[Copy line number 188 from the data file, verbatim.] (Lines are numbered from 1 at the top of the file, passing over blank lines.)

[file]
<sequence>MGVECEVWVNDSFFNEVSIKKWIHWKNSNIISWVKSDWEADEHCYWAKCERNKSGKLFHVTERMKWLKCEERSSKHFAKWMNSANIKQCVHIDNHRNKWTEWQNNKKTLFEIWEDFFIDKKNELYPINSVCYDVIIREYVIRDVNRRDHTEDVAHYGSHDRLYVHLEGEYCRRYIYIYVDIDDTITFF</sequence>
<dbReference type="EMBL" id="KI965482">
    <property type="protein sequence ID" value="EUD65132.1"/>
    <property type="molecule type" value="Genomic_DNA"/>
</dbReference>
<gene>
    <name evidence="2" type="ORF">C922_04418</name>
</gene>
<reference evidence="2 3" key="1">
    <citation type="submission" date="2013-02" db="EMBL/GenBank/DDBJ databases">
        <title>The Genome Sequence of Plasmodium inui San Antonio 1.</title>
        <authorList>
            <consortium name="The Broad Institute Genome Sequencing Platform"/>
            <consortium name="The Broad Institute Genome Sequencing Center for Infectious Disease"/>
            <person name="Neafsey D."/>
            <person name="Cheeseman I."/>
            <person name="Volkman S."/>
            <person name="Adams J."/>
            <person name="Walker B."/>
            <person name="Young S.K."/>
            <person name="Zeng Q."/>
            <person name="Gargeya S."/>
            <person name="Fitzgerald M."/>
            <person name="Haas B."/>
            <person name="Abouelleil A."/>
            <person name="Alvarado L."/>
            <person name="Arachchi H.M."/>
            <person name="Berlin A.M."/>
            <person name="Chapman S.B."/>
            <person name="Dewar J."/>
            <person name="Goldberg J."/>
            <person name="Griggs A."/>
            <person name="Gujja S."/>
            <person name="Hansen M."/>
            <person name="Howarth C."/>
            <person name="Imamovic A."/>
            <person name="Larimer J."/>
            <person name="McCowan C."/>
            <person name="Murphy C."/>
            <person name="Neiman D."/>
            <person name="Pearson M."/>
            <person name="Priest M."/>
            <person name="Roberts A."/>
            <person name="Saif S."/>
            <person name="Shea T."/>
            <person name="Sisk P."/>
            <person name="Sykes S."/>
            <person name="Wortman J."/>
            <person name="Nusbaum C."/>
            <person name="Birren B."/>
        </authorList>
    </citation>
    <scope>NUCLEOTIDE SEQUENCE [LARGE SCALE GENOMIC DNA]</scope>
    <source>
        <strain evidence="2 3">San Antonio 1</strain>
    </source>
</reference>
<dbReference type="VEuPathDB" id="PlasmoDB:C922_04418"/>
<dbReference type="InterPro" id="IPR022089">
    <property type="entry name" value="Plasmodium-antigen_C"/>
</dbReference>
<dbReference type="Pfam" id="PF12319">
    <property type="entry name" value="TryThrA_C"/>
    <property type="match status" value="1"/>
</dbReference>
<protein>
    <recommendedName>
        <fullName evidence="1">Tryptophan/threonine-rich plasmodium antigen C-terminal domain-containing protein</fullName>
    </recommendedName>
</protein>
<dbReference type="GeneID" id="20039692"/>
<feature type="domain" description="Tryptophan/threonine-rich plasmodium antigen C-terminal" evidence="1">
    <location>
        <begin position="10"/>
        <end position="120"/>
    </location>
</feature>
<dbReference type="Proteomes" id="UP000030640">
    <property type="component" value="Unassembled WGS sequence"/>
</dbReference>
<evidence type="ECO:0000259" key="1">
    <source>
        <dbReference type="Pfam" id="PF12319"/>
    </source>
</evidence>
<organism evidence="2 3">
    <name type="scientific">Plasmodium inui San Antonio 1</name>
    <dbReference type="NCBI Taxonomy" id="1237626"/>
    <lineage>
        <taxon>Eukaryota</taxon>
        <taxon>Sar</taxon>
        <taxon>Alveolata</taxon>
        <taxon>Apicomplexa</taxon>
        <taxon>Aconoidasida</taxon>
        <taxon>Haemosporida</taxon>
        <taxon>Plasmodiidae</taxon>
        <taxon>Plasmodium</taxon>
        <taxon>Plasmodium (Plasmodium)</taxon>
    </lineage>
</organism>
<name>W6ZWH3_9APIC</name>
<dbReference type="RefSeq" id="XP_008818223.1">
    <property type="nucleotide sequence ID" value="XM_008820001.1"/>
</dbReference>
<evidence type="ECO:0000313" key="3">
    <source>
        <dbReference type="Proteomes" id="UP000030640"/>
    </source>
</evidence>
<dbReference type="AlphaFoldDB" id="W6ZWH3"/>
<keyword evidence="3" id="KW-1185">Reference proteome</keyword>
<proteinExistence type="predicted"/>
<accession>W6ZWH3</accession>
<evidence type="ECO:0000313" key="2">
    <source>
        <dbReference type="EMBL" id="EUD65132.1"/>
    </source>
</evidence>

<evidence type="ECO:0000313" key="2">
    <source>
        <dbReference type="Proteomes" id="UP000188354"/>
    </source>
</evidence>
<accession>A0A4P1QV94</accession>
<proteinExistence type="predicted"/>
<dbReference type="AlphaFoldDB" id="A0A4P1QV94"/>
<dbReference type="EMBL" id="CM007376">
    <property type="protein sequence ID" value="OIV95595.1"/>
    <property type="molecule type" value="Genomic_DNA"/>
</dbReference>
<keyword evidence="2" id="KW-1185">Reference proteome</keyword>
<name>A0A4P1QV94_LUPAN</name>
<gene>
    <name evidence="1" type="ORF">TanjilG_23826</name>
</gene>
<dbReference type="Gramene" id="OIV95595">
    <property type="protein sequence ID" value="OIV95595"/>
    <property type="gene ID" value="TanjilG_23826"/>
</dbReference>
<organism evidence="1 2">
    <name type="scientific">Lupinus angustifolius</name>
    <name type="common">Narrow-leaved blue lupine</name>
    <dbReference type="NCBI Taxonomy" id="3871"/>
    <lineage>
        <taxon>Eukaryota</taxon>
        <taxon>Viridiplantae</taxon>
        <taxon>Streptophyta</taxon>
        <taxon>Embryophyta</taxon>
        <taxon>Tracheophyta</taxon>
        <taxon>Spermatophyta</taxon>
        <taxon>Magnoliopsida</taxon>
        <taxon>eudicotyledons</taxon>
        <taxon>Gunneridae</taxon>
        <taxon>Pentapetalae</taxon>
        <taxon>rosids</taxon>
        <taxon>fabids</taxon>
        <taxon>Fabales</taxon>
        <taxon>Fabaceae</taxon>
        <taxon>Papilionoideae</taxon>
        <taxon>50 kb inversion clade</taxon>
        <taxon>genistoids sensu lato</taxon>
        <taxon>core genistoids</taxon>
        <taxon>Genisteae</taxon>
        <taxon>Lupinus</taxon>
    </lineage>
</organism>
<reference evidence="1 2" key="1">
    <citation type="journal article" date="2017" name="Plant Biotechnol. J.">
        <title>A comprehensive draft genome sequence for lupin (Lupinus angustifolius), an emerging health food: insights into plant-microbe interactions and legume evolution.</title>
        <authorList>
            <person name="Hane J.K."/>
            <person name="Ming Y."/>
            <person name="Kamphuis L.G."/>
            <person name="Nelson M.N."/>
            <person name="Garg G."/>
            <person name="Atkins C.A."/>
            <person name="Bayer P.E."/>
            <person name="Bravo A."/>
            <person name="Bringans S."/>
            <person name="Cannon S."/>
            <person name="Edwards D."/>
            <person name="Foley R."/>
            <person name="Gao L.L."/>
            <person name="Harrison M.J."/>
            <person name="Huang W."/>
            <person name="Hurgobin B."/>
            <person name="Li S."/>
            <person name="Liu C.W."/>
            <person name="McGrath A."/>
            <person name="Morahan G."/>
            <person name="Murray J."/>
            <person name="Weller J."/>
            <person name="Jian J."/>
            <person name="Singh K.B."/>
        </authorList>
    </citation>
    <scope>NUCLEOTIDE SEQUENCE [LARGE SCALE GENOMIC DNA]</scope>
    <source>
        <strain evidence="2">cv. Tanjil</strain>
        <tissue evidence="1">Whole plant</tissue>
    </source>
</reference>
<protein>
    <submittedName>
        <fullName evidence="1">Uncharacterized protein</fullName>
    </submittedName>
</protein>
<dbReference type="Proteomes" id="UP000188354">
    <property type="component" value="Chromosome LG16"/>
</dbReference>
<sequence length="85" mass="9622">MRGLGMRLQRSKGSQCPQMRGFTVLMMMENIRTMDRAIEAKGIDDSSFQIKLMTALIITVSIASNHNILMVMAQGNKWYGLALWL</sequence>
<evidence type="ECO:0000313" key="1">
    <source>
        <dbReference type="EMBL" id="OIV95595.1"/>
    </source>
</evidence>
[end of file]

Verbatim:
            <person name="Liu C.W."/>